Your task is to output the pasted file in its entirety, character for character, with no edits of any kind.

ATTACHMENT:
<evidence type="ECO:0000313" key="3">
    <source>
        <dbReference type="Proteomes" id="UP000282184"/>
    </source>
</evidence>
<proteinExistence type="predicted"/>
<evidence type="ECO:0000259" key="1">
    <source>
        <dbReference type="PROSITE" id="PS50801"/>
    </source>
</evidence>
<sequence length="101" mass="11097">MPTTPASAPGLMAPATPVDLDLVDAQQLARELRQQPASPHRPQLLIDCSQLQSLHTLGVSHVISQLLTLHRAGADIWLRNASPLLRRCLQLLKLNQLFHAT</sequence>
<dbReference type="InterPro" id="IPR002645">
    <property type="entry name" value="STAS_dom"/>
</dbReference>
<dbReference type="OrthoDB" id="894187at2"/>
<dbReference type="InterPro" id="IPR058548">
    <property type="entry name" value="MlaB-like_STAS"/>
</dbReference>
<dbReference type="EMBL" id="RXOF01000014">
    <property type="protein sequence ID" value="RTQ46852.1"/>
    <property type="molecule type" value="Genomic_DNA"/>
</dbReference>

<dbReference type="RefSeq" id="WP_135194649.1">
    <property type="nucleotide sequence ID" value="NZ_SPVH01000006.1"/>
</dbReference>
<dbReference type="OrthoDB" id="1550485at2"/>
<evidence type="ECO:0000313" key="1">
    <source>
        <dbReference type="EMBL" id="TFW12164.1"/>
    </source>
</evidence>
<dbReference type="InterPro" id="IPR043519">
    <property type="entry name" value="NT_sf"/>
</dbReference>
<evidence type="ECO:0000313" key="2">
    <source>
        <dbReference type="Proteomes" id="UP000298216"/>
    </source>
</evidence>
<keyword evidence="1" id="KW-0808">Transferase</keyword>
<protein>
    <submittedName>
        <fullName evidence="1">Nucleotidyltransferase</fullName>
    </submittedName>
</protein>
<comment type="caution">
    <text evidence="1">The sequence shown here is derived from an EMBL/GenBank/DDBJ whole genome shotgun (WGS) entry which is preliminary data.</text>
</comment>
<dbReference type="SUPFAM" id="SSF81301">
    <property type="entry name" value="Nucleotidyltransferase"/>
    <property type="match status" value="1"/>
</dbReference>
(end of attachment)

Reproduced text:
<evidence type="ECO:0000313" key="3">
    <source>
        <dbReference type="Proteomes" id="UP000282184"/>
    </source>
</evidence>
<proteinExistence type="predicted"/>
<evidence type="ECO:0000259" key="1">
    <source>
        <dbReference type="PROSITE" id="PS50801"/>
    </source>
</evidence>
<sequence length="101" mass="11097">MPTTPASAPGLMAPATPVDLDLVDAQQLARELRQQPASPHRPQLLIDCSQLQSLHTLGVSHVISQLLTLHRAGADIWLRNASPLLRRCLQLLKLNQLFHAT</sequence>
<dbReference type="InterPro" id="IPR002645">
    <property type="entry name" value="STAS_dom"/>
</dbReference>
<dbReference type="OrthoDB" id="894187at2"/>
<dbReference type="InterPro" id="IPR058548">
    <property type="entry name" value="MlaB-like_STAS"/>
</dbReference>
<dbReference type="EMBL" id="RXOF01000014">
    <property type="protein sequence ID" value="RTQ46852.1"/>
    <property type="molecule type" value="Genomic_DNA"/>
</dbReference>

<dbReference type="RefSeq" id="WP_135194649.1">
    <property type="nucleotide sequence ID" value="NZ_SPVH01000006.1"/>
</dbReference>
<dbReference type="OrthoDB" id="1550485at2"/>
<evidence type="ECO:0000313" key="1">
    <source>
        <dbReference type="EMBL" id="TFW12164.1"/>
    </source>
</evidence>
<dbReference type="InterPro" id="IPR043519">
    <property type="entry name" value="NT_sf"/>
</dbReference>
<evidence type="ECO:0000313" key="2">
    <source>
        <dbReference type="Proteomes" id="UP000298216"/>
    </source>
</evidence>
<keyword evidence="1" id="KW-0808">Transferase</keyword>
<protein>
    <submittedName>
        <fullName evidence="1">Nucleotidyltransferase</fullName>
    </submittedName>
</protein>
<comment type="caution">
    <text evidence="1">The sequence shown here is derived from an EMBL/GenBank/DDBJ whole genome shotgun (WGS) entry which is preliminary data.</text>
</comment>
<dbReference type="SUPFAM" id="SSF81301">
    <property type="entry name" value="Nucleotidyltransferase"/>
    <property type="match status" value="1"/>
</dbReference>